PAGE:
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How Glycemic Index is Determined

Updated on March 20, 2011

Determing Glycemic Index and Glycemic Loads of Food

The process by which a food is assigned a glycemic index is to measure that food's blood glucose response against a test control food, white bread or pure glucose, explains the Linus Pauling Institute of Oregon State University.

A volunteer is given a 50 g carbohydrate portion of the food to be tested. Blood samples are taken before eating the tested food and at regular intervals thereafter to determine blood sugar responses. On another day, the volunteer is given a 50 g carbohydrate portion of either white bread or glucose, with blood samples taken at the same intervals as the test food. The glycemic index assigned to the tested food is based on its blood sugar elevating results in comparison to the control food.

However, the glycemic index of a food only tells a portion of the story. Once the glycemic index for a food has been determined, scientists then determine the glycemic load of that food. The glycemic load is calculated by multiplying the glycemic index of the food by the number of carbohydrates in grams in a typical serving, then dividing by 100.

The lower the glycemic index/glycemic load is for an individual food, the more slowly it will raise blood sugar levels and the less dramatically it will do so. Grains are foods at the lower end of the glycemic index. Potatoes rank as high glycemic index foods.

The Linus Pauling Institute explains that the glycemic load concept was developed by scientists to both describe the quality of a food--by its glycemic index--and the quantity of carbohydrates in foods, meals and diets.

Why should you, the individual consumer, be at all interested in the glycemic index and glycemic load? In many industrialized nations, but most specifically the United States, both obesity and diabetes are developing at historic rates. Insulin resistance, a condition that precedes the development of type 2 diabetes, is also being diagnosed at an alarming rate. Becoming more conscious of the health outcomes of eating various foods will enable you to make healthier, more nutritious food choices.

Sources: "Glycemic Index and Glycemic Load," Linus Pauling Institute

               "Healing Foods Pyramid," University of Michigan Integrative Medicine

Knowing the glycemic index/glycemic load of food aids you in making healthier eating choices.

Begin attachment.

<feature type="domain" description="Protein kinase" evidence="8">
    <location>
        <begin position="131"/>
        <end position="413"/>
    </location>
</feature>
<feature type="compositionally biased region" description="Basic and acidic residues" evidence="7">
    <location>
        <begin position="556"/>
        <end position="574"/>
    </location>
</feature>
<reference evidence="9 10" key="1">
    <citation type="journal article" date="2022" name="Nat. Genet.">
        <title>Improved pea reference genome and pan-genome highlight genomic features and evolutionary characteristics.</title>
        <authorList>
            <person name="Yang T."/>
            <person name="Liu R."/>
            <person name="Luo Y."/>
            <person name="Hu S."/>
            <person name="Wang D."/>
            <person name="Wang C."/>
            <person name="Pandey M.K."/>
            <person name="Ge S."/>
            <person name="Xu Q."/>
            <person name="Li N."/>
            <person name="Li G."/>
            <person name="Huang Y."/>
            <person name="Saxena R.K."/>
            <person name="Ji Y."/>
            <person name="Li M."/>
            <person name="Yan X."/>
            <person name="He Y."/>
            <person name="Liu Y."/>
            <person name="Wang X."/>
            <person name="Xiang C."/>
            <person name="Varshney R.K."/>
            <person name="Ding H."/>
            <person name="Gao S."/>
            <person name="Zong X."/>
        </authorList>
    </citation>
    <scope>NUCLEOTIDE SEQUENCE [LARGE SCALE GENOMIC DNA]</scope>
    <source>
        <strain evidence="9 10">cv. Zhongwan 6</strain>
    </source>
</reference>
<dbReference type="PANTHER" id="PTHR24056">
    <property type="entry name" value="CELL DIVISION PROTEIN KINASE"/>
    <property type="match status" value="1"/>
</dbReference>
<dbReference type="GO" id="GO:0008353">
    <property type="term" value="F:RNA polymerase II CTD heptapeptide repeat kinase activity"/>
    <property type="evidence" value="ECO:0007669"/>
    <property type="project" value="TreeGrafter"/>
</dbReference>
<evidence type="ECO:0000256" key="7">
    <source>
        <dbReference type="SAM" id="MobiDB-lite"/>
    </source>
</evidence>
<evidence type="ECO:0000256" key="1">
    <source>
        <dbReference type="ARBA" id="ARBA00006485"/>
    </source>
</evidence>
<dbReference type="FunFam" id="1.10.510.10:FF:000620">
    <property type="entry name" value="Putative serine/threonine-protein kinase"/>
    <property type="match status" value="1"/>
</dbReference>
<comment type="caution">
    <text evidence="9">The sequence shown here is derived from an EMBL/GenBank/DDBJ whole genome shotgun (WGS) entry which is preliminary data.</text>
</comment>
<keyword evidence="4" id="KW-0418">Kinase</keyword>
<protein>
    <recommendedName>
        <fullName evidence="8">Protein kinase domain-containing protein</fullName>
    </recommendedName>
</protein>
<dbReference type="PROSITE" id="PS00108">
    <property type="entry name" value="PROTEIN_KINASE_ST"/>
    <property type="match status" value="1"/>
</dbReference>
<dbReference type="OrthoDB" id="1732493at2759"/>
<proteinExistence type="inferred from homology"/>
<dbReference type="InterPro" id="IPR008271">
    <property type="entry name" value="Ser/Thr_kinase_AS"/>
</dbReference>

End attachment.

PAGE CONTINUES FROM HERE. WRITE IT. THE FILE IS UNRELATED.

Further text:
Finding the Glycemic Index of Foods

The University of Sydney provides a list of over 1,600 foods and their glycemic index values. Foods such as meat, most vegetables, fish and other foods without carbohydrates won't be listed there, as a food must have carbohydrates in it to have a glycemic index. You can find foods by their names or search for food that is either above or below a glycemic index of 55.

Please feel free to leave any comments or questions on glycemic index and glycemic load.

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    • L.L. Woodard profile imageAUTHOR

      L.L. Woodard 

      6 years ago from Oklahoma City

      Alocsin, if your diet is nutritious and balanced, and I am guessing it is because I know you value health and fitness, you are probably already eating foods that aren't likely to challenge the insulin-producing cells of your pancreas.

      I think it's handy for everyone to know what foods cause the largest spikes in blood sugars. Adults who are preparing meals for others can plan more balanced menus and snacks.

      Anyone who is diabetic, pre-diabetics insulin resistant, overweight or diagnosed with metabolic or polycystic syndrome should not only be aware of the glycemic indices of the foods they eat, but should avoid eating large quantities of high glycemic index foods.

      Thank you for your thought-provoking question, and thank you for SHARING.

    • alocsin profile image


      6 years ago from Orange County, CA

      I've heard of this term before but did not know what it meant. Thanks for explaining it. Is this something I need to worry about if I'm neither overweight nor diabetic? Voting this Up and Useful.. SHARED.


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